Property Law: Amending Covenants
In the absence of a contrary agreement, all parties to a covenant must agree in order to amend a covenant. Every benefited party has the right to insist upon performance of the covenant; others can’t alter one party’s rights without that party’s agreement. Nor can others impose a greater burden on a burdened lot without the burdened owner’s agreement.
But covenants can include provisions allowing amendment without everyone’s consent. As long as a buyer has notice of that amendment power, the buyer is subject to it.
For example, a common owner who is subdividing and developing land may reserve the power to amend the covenants applicable to the lots in the subdivision during the course of development. Any lot buyer who has notice of that reserved power is subject to the changes the developer makes.
Uniform covenants for residential subdivisions often allow for amendments without unanimous consent of the owners. The covenants may say that a board of representative homeowners has the power to amend or create certain types of covenants for the subdivision. The covenants may authorize a majority, or a specified percentage of homeowners, to amend the covenants. Such provisions are valid and enforceable.
However, courts generally recognize certain limits on this kind of non-unanimous amendment power, even if the covenants don’t expressly limit the power. Here are some of the recognized limitations:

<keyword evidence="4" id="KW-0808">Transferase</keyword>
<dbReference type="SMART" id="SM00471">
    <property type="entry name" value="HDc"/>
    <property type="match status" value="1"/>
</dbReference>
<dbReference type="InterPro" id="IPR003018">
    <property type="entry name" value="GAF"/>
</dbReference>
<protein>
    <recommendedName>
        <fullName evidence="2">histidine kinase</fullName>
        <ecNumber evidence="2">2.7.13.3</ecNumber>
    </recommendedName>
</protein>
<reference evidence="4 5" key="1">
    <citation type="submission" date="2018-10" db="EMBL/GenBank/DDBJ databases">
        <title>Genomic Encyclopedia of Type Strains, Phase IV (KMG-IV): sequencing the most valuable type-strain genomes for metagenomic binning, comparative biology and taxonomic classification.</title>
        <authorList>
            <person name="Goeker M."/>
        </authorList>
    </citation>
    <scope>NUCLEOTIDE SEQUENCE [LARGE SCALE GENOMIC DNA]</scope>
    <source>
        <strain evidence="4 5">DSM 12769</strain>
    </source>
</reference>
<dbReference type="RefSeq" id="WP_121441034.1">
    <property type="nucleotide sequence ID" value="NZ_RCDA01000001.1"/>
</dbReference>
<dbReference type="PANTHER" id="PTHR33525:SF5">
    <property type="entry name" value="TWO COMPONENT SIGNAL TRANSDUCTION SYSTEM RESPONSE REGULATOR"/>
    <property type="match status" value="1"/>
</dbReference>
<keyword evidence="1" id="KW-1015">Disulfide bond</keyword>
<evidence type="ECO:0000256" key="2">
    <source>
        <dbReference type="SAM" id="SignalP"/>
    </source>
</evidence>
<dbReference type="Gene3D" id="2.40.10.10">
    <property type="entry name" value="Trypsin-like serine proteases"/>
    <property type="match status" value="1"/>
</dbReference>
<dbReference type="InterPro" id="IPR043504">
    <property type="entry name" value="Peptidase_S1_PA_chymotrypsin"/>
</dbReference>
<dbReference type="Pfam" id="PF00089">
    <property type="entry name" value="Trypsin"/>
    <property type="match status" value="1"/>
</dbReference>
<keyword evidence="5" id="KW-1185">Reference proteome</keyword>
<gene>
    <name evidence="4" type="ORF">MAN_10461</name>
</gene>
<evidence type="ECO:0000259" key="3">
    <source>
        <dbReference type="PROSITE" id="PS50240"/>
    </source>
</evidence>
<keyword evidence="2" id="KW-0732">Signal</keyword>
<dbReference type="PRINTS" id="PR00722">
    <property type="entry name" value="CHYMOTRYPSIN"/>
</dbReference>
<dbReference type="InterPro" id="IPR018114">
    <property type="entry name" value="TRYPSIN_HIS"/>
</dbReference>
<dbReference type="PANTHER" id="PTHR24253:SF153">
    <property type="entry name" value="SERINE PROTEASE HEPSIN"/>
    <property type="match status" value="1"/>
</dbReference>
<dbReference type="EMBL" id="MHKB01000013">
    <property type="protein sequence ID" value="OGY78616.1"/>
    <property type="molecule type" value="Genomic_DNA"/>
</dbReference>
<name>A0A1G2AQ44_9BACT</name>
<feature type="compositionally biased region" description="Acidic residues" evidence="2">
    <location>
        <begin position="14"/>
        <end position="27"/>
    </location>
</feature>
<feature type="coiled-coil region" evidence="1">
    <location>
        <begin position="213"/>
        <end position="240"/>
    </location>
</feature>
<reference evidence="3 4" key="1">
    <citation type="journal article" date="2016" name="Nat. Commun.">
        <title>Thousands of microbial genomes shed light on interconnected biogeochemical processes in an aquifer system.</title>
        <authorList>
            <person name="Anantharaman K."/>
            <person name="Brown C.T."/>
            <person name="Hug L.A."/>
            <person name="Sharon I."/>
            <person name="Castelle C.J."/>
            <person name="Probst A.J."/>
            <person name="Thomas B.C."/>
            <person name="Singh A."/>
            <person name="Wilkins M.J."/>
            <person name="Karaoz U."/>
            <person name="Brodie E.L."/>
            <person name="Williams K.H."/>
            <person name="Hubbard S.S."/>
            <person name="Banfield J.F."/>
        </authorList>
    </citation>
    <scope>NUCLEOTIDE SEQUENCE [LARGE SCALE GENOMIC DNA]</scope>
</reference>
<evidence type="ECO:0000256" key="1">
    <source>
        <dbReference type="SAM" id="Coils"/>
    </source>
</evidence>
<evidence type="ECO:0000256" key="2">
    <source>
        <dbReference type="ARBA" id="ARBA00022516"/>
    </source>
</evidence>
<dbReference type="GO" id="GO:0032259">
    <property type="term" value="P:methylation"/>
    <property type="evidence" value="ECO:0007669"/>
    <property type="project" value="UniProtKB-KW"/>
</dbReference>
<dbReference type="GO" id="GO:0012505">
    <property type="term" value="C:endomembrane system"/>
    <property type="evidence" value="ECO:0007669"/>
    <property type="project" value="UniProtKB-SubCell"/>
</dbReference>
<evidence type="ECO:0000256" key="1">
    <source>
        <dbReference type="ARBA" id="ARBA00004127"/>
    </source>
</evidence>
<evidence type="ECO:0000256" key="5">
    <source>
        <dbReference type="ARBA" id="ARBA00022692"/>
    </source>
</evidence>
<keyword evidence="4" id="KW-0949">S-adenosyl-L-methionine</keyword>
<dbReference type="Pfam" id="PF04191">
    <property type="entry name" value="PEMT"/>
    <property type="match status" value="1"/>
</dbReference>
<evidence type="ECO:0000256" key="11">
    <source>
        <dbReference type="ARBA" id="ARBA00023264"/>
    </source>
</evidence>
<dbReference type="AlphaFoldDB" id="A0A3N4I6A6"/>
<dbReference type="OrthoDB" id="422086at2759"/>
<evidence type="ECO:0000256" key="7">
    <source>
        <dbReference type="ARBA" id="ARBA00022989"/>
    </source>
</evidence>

The covenants may not be amended in a way that destroys the purpose of the original covenants. The amendments must further the same general plan rather than fundamentally change the plan.
For example, the majority of homeowners probably couldn’t amend the covenants to allow apartment buildings if the covenants originally created a single-family residential neighborhood. Each buyer reasonably expected that the covenants were for the purpose of preserving that type of neighborhood, so the buyers didn’t agree to the power to create covenants serving a different purpose altogether.
The covenants must be amended uniformly. The covenants can’t be amended as to some specific owners’ property but not everyone else’s. Here, too, each buyer reasonably expected that the covenants were a uniform scheme applicable to the entire subdivision. However, some authorities say that if the covenants sufficiently gave notice to buyers that the covenants could be amended non-uniformly, then such amendments are permissible.
The covenants must be reasonable. Some courts, and even some state statutes, say that unreasonable covenants are unenforceable. Again, this rule may be explained as an unspoken assumption among the original parties that the covenant-making power created by the uniform covenants wouldn’t include the power to do unreasonable things; it would include only the power to make reasonable changes intended to better accomplish the goals of the covenants.
In deciding whether a change was reasonable, courts may consider both whether the process was reasonable, involving appropriate consideration of evidence, and whether the outcome was reasonable.